Last Updated on: February 11, 2023
In most applications, there is a need for set values that do not change during the execution of a script. Examples of these values are:
- Database Settings (username, password etc.)
- Database Table Names
- Directory Paths
- Website URLs
A bad way to handle these values is to “hard code” them. This is the process of inserting the values in your code as and when you need them. This will make the values hard to change as the same value will be repeated throughout your application.
A good way to handle these values is to set them as constants and store them in a separate file (or files) and include them in your main scripts. That way a change to these values is easy and you are separating your configuration values from your logic.
A constant is defined as a simple value that cannot change during execution and is a common feature of most programming languages.
When using constants avoid setting them as normal variables as this means it is possible to change or overwrite them. Instead use the PHP function define() to properly set your constants, as follows:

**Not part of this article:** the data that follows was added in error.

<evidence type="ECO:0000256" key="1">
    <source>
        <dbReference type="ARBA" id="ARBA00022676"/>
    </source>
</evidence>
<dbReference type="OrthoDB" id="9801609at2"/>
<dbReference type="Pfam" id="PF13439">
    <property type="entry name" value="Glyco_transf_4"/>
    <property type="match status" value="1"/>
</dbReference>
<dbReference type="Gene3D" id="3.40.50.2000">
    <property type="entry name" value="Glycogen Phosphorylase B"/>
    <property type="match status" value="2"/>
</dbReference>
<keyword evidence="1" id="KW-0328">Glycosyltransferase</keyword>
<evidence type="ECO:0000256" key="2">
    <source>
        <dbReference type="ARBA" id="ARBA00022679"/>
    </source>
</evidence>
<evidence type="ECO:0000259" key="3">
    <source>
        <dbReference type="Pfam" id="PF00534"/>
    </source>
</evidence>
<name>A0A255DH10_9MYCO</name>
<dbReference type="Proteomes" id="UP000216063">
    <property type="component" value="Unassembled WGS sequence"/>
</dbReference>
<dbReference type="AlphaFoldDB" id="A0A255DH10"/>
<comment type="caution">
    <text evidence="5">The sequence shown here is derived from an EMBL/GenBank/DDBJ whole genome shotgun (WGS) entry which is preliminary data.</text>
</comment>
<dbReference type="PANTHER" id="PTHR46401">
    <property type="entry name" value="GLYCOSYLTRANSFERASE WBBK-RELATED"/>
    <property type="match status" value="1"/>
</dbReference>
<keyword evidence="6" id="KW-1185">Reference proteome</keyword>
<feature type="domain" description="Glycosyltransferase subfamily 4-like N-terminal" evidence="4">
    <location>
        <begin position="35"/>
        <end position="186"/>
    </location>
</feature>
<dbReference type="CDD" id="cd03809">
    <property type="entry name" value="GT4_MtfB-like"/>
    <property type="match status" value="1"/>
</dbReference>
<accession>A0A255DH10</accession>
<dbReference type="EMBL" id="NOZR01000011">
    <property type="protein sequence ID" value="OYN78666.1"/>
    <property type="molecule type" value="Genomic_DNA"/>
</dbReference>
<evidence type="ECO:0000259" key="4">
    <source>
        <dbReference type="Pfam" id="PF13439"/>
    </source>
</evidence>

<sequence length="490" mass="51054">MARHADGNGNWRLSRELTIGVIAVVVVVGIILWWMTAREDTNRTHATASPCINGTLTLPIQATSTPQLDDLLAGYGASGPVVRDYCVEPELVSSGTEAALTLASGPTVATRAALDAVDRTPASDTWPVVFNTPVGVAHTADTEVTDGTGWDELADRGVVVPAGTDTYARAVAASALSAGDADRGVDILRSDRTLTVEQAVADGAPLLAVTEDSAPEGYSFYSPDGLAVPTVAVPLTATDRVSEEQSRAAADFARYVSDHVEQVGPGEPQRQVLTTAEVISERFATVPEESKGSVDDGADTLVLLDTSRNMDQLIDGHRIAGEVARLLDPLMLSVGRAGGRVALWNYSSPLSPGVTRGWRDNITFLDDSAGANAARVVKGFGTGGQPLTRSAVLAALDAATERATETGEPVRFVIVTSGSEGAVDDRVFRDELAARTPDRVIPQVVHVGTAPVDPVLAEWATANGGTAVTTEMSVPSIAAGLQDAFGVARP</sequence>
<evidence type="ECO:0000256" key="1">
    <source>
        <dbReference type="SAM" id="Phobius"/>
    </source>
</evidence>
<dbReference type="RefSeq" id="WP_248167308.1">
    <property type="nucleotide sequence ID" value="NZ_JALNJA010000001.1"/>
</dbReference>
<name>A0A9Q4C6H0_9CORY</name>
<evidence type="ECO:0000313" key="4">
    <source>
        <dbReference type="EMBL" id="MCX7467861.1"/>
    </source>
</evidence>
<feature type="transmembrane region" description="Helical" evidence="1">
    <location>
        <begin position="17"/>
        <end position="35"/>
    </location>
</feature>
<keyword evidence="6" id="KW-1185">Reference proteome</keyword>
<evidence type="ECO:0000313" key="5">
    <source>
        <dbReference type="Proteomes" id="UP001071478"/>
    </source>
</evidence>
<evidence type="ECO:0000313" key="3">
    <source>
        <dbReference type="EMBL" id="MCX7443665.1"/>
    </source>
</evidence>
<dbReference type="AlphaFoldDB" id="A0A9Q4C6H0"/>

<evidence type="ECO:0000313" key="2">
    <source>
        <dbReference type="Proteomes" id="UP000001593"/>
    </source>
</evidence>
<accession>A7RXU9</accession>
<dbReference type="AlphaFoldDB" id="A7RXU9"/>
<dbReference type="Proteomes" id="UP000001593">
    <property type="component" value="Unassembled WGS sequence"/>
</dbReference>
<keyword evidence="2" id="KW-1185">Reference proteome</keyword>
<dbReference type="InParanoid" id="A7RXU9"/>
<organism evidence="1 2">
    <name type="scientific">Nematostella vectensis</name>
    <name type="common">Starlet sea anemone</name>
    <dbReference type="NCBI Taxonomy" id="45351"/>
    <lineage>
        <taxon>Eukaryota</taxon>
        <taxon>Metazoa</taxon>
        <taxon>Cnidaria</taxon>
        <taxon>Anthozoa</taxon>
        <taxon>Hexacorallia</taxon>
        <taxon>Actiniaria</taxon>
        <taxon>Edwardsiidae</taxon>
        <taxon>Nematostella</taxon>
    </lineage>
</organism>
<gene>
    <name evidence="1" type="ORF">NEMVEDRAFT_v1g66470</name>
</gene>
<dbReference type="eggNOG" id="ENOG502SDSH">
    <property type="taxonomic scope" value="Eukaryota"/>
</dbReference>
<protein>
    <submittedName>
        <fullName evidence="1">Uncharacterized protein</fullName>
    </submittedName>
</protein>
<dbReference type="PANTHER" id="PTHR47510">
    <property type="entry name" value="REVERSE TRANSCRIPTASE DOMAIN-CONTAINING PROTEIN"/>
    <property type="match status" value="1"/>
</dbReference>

This sets the value ‘localhost’ to the constant MYSQL_DB_NAME. It can be used anywhere like a normal variable, but with global scope:
echo MYSQL_DB_NAME; mysql_select_db(MYSQL_DB_NAME, $db);
Using constants will help you to keep your application DRY and prevent mismanagement of sensitive credentials.
Be aware that these credentials are available throughout your application, and any file containing sensitive information (e.g. passwords, API keys) should not be committed to a code repository (e.g. git).
In this case, you should look into ENV variables to keep the sensitive data separate from your stored code.
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